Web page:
Therefore, by introducing a zirconia matrix in the cathode side, an electrolyte/electrode assembly having thermal consistency with YSZ can be obtained.
According to the present invention, the electrically conductive material is supported in a porous matrix that consists of the same main constituents as the solid electrolyte element. Even if the electrically conductive material changes physically because of oxidation or reduction, the electrode substrate as a whole remains mechanically stable because the supporting element, i.e., the porous matrix, is stable. In addition, the electrical conductivity of the electrode substrate is raised by optimizing the composition of the electrode substrate consisting of a porous matrix and electrically conductive material, with the electrode substrate being matched thermally with the solid electrolyte element in a unit cell.
The present invention has been described in detail with respect to preferred embodiments, and it will now be apparent from the foregoing to those skilled in the art that changes and modifications may be made without departing from the invention in its broader aspects, and it is the intention, therefore, in the appended claims to cover all such changes and modifications as fall within the true spirit of the invention.
|Cited Patent||Filing date||Publication date||Applicant||Title|
|US4052532 *||Nov 18, 1975||Oct 4, 1977||Compagnie Francaise De Raffinage||Electrolyte-electrode assembly for a combustible battery|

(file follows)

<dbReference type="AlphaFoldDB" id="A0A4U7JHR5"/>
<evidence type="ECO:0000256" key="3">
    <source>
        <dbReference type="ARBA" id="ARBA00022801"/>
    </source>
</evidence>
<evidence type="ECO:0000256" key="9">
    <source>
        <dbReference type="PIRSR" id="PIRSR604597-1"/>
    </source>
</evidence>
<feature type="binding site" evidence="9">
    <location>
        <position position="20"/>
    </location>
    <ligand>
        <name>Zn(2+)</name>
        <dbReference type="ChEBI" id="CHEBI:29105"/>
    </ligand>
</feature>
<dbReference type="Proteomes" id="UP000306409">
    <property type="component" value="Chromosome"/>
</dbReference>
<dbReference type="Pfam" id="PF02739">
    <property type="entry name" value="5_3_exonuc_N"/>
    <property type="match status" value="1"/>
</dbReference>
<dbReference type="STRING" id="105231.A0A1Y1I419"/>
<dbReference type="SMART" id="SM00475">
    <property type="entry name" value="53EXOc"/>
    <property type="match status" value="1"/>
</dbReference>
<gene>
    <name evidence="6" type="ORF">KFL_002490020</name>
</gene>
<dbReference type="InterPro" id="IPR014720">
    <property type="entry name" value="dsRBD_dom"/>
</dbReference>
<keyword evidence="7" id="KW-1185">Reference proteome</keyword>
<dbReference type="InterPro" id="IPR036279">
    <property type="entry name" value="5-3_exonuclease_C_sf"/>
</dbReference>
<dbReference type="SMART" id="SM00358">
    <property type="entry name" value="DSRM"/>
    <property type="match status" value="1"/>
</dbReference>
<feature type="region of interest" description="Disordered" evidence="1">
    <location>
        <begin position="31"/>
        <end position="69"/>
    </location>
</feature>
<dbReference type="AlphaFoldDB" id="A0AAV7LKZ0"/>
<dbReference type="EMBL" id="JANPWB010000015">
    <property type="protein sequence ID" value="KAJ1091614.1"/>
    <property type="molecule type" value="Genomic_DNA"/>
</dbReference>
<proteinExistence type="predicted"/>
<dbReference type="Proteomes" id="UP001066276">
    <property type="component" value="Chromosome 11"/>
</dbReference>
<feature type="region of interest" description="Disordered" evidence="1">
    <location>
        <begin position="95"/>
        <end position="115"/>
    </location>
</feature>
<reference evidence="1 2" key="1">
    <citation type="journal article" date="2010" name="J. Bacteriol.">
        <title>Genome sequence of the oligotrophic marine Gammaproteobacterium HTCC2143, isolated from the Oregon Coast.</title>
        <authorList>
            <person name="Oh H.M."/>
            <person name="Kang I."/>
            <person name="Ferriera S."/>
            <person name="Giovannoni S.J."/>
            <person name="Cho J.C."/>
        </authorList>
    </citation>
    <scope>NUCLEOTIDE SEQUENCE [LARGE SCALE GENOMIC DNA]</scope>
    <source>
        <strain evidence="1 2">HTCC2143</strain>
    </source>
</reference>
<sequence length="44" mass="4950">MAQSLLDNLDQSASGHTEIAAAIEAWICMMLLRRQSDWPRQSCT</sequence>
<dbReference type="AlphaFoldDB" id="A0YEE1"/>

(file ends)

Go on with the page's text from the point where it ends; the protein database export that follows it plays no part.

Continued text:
|US4142024 *||May 27, 1977||Feb 27, 1979||Den Berghe Paul Van||Electrolyte-cathode assembly for a fuel cell|
|US4562124 *||Jan 22, 1985||Dec 31, 1985||Westinghouse Electric Corp.||Air electrode material for high temperature electrochemical cells|
|US4950562 *||Apr 19, 1989||Aug 21, 1990||Toa Nenryo Kogyo Kabushiki Kaisha||Solid electrolyte type fuel cells|
|Citing Patent||Filing date||Publication date||Applicant||Title|
|US5670270 *||Nov 16, 1995||Sep 23, 1997||The Dow Chemical Company||Electrode structure for solid state electrochemical devices|
|US5709786 *||Oct 23, 1993||Jan 20, 1998||Robert Bosch Gmbh||Sintered solid electrolyte having a high oxygen-ion conductivity|
|US5922486 *||May 29, 1997||Jul 13, 1999||The Dow Chemical Company||Cosintering of multilayer stacks of solid oxide fuel cells|
|US5935727 *||Apr 10, 1997||Aug 10, 1999||The Dow Chemical Company||Solid oxide fuel cells|
|US5937264 *||Aug 29, 1997||Aug 10, 1999||The Dow Chemical Company||Electrode structure for solid state electrochemical devices|
|US5993986 *||Apr 30, 1997||Nov 30, 1999||The Dow Chemical Company||Solide oxide fuel cell stack with composite electrodes and method for making|
|US6017647 *||Apr 7, 1997||Jan 25, 2000||The Dow Chemical Company||Electrode structure for solid state electrochemical devices|
|US6030718 *||Nov 20, 1997||Feb 29, 2000||Avista Corporation||Proton exchange membrane fuel cell power system|
|US6096449 *||Jul 1, 1998||Aug 1, 2000||Avista Labs||Fuel cell and method for controlling same|